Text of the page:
Dallas was to Americans what the Royal family is to Brits – a fly-on-the-wall insight into the dysfunctional lives of those who, on the surface at least, appear to have it all.
Their lives laden with in-fighting, double-crossing, tragedy, sensational infidelities and ultimate betrayal, Dallas was a Western drama that got even more captivating with repeated viewing.
Equally daring and absurd, this primetime soap opera began its life in the late 1970s and ran for a whopping 14 seasons. And despite being based on only a handful of primary relationships, and often stretching the boundaries of credulity to its limit, it never descended into self-parody.
With plenty of drama to revel in: kidnapping, marital affairs, shootings, plane crashes and misery, Dallas was, and still is, a tongue-in-cheek saga of magnificent proportions.
Dallas received lukewarm reviews when it aired in the UK, but the family’s exploits quickly became a recipe for compulsive viewing. With their palatial homes and sartorial elegance, Dallas was pure escapism for us Brits facing the ill-effects of Maggie Thatcher’s icy glare.
But as you’d expect, the Dallas glamour had a real sting in its tail – the Ewing family were all a bunch of misfits. But did we care? Not a lot.
And now the release of Dallas Season 5 on DVD helps revive memories of just exactly why this series remains an all-conquering masterpiece.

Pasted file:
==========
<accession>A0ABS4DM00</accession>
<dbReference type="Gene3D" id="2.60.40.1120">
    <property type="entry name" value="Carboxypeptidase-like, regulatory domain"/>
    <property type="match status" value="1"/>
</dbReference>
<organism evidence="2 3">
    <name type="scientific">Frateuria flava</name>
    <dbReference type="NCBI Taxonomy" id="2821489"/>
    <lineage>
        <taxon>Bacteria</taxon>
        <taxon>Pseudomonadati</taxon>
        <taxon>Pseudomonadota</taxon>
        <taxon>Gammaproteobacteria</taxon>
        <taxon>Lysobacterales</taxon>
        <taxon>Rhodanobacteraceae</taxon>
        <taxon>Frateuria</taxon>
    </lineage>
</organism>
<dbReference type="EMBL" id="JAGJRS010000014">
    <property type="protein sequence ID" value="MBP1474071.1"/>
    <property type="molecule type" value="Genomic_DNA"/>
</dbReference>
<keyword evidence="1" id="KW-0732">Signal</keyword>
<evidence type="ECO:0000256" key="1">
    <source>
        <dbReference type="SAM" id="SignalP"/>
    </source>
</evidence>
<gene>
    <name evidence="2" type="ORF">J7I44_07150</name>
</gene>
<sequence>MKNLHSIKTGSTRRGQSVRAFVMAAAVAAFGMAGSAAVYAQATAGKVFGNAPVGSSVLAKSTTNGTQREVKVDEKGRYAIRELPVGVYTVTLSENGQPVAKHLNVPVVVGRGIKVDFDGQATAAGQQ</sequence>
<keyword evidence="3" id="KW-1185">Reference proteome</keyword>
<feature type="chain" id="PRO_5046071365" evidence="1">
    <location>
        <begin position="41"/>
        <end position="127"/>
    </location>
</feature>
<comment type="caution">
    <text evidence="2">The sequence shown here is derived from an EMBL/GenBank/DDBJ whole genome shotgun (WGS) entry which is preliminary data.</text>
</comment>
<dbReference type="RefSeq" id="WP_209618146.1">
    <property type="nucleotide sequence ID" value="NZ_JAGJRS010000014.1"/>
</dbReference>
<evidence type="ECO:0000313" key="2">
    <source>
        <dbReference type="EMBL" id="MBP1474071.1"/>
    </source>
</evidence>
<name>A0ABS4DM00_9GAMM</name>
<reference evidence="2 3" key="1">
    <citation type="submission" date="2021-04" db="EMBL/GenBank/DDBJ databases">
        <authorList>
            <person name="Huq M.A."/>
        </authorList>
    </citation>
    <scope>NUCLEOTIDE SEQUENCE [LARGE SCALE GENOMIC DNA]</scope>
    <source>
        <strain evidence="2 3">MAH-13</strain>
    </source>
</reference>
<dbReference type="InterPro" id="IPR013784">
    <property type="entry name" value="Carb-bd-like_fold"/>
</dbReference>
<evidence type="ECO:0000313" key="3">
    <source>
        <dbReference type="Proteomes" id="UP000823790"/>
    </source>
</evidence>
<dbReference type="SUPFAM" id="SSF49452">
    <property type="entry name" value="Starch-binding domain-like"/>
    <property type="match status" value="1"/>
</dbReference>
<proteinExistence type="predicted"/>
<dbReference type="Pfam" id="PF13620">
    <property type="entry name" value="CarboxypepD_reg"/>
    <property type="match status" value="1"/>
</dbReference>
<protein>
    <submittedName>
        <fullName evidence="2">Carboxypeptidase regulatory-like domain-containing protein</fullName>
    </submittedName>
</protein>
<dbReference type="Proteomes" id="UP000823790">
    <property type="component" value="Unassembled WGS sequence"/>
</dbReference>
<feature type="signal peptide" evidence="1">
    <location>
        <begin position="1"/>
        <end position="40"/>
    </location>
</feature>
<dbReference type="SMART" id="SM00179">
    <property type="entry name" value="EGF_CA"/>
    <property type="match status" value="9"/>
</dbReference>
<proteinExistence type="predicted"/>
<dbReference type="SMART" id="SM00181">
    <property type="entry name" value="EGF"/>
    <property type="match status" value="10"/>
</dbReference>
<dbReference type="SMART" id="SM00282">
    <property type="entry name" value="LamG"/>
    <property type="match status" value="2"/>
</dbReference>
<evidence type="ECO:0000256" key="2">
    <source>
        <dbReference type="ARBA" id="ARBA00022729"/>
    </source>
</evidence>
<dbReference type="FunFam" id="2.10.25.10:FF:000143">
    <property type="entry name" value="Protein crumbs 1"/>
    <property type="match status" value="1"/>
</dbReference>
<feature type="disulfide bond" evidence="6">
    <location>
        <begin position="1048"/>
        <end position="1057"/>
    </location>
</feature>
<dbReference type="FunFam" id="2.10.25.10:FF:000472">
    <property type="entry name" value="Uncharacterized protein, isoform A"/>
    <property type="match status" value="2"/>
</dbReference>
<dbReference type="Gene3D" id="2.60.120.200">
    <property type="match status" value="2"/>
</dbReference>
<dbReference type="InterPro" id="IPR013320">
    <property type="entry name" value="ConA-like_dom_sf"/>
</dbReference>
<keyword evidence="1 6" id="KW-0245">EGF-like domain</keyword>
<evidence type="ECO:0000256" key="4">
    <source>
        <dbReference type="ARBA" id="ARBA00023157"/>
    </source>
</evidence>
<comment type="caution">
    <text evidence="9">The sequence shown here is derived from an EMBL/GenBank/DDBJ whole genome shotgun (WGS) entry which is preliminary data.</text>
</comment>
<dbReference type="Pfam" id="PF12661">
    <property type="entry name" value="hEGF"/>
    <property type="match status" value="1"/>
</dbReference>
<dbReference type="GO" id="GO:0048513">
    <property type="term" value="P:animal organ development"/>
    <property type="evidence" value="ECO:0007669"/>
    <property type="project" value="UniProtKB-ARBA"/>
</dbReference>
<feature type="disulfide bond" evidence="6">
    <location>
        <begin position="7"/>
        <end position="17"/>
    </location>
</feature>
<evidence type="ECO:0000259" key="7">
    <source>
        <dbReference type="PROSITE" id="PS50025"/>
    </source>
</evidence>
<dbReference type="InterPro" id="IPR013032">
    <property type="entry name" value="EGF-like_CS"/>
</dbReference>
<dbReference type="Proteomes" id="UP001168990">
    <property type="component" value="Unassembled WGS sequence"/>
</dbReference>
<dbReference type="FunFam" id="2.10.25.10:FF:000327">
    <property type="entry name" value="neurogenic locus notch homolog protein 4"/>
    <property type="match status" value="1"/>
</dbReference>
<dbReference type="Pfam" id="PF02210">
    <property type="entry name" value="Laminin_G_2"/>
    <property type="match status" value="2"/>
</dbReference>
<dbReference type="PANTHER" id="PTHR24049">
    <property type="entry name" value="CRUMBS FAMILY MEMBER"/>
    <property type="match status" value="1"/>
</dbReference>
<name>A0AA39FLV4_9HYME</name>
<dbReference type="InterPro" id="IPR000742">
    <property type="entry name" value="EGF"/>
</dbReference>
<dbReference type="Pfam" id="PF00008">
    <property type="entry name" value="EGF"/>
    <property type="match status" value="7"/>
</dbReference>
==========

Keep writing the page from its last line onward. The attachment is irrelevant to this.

Dallas: The Complete Fifth Season provides another helping of fast-paced melodrama mixed with a dose of good old-fashioned nastiness.
With the omission of the show’s patriarchal granddaddy Jock Ewing (he died before the filming of the fifth season), the fifth installment is tainted with a sense of melancholy. And while poor Miss Ellie (Barbara Bel Geddes) mourns the loss of her late husband, lovable scoundrel J.R. dreams up a host of new schemes to maintain his supremacy.
Poor Sue Ellen bares the brunt of J.R’s multiple evil ways when he tries his best to charm her back to Southfork; while brother Bobby is blackmailed into relinquishing his shares in Ewing Oil.
Elsewhere, aspiring model Lucy bids farewell to her lackluster marriage and endures the horror of being held hostage by a crazed photographer; Pamela suffers a mental breakdown when she learns she can’t adopt a baby; and it looks like curtains for Cliff Barnes when he tries to top himself when faced with financial ruin.
All in all, season 5 is as down and dirty and irresistible as ever before.
A guilty pleasure, but never a sin.
Dallas: Season 5 is out now to buy on DVD.